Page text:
Using the case study method, ECOP participants spent an entire day of open discussions on best practices plus roadblocks that weaken the attainment of the three pillars.
Anton Carag, professional ecotourism developer based in Cagayan, discussed Donsol’s need to diversify its tourism product mix to address the decline in tourist arrivals despite the increase in sightings of whale sharks, the main attraction of this hotspot in the Bicol region.
Carag himself is hard-pressed to break the impasse between his hometown of Peñablanca and the Cagayan provincial government when it comes to increasing the funding for the Callao Cave Tourist Zone. Cagayan’s tourism budget is only PHP 1.5 Million annually, which covers all 28 municipalities. All collections from the Zone’s measly PHP 20.00 entrance fee per person goes to the province’s general fund. Profits cannot be used to improve deteriorating facilities in the Zone.
Robert Alabado, former city planner of Davao, advised Carag that reinventing the user’s fee system plus sharing profit between the provincial government and the Peñablanca LGU may enhance visitor experience at the Zone.
Adds WWF-Philippines Vice-chair and CEO Jose Ma. Lorenzo Tan: “You have to know your product proposition and have a full tourism menu so you can stay ahead of the curve. The sign of a successful tourist destination is repeat visits.”
Angelique Songco, Park Superintendent of the Tubbataha Reefs Natural Marine Park, highlighted the successes of the new management of the Puerto Princesa Underground River Natural Park (PPUR), whose operations were once beset by an outdated and disorganized booking system.
Tourist arrivals breached the Park’s carrying capacity when it was voted among the New 7 Wonders of Nature in 2012. Mayor Lucilo Bayron, who was elected the following year, installed new management led by Park Superintendent Elizabeth Maclang.
As a first step, the new Park administration installed a more credible computerized booking system designed to allow bookings of no more than 900 guests per day. To pro-actively prevent the Park’s ‘point-of-sale’ from becoming a ‘point-of-anxiety,’ transparency was highlighted. The real-time status of each day’s bookings was made visible to all visitors and tour operators. A board displayed this constantly updated information in the Park’s booking office for all to see.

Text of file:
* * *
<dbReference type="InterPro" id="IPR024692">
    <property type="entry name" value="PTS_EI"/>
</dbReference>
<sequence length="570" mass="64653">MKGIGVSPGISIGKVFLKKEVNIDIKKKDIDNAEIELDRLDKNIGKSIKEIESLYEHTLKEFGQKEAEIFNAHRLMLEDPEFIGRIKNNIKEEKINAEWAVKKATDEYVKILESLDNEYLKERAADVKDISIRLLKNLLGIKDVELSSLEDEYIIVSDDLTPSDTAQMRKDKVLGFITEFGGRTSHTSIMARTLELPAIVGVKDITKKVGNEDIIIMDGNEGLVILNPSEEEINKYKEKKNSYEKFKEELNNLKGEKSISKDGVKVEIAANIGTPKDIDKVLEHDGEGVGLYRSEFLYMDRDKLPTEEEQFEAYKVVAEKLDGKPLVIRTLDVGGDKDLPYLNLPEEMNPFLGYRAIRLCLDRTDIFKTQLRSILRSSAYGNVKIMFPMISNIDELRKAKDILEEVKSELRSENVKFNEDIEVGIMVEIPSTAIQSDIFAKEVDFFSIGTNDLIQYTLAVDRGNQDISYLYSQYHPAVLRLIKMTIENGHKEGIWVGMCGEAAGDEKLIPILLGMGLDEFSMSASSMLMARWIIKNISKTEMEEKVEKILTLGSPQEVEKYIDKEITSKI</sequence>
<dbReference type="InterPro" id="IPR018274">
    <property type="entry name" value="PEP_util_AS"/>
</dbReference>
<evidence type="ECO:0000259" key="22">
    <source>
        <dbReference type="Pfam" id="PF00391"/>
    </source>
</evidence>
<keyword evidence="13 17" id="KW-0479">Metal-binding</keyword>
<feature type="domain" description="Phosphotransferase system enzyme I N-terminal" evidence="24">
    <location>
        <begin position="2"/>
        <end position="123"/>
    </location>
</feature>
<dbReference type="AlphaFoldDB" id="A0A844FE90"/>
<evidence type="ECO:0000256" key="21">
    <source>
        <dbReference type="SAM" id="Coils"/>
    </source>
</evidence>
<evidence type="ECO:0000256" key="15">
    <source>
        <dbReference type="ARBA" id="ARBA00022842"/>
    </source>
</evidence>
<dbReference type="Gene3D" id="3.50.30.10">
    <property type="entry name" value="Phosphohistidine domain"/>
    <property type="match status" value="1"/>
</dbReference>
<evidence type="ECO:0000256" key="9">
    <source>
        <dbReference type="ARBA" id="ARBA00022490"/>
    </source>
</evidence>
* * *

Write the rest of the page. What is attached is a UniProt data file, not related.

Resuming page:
Among the case studies discussed in the conference, only PPUR emerged as the sole financially self-sustaining ecotourism site.
“We wanted to champion transparency to all stakeholders so we can preserve the Underground River’s prestige as a UNESCO World Heritage site. Today, due to increased revenue flow, we can target the funding of PHP 1 Million per year to four indigenous communities in Puerto Princesa,” says a beaming Maclang.
ECOP participants ended the day with heated discussions on El Nido’s Tourism Master Plan, which WWF-Philippines is helping the local government develop. Key problems include illegal tour boat operations, traffic congestion, plus an inadequate water supply.
This hubbub of activity echoes the experience of tourism areas such as Boracay and Puerto Galera. Some units of the LGU, the tourism sector, and non-governmental organizations apparently seem intent on proceeding with their own projects, even before a Tourism Master Plan is finalized and approved.
Tourism is one of the fastest growing industries worldwide. In the Philippines, many of our tourist sites are famous for their outstanding natural beauty. Because tourists come for the scenery and for memorable experiences, it makes sense for the tourism sector to look after its lifeline—its natural environment and its people.
The benefits of responsible tourism are not far-off and unclear. They are tangible, and in several cases, can be perceived immediately. In contrast, it may take years before the negative impacts of neglect are felt.
WWF-Philippines convened the Ecotourism Community of Practice so that the country’s developers and front-liners can help one another identify solutions and opportunities, plus learn from mistakes and success stories.
“This is about thinking beyond our fences; this is about building bridges. We have to develop a constituency for what we are doing. There has to be a sense of ownership and local stewardship,” concludes Tan.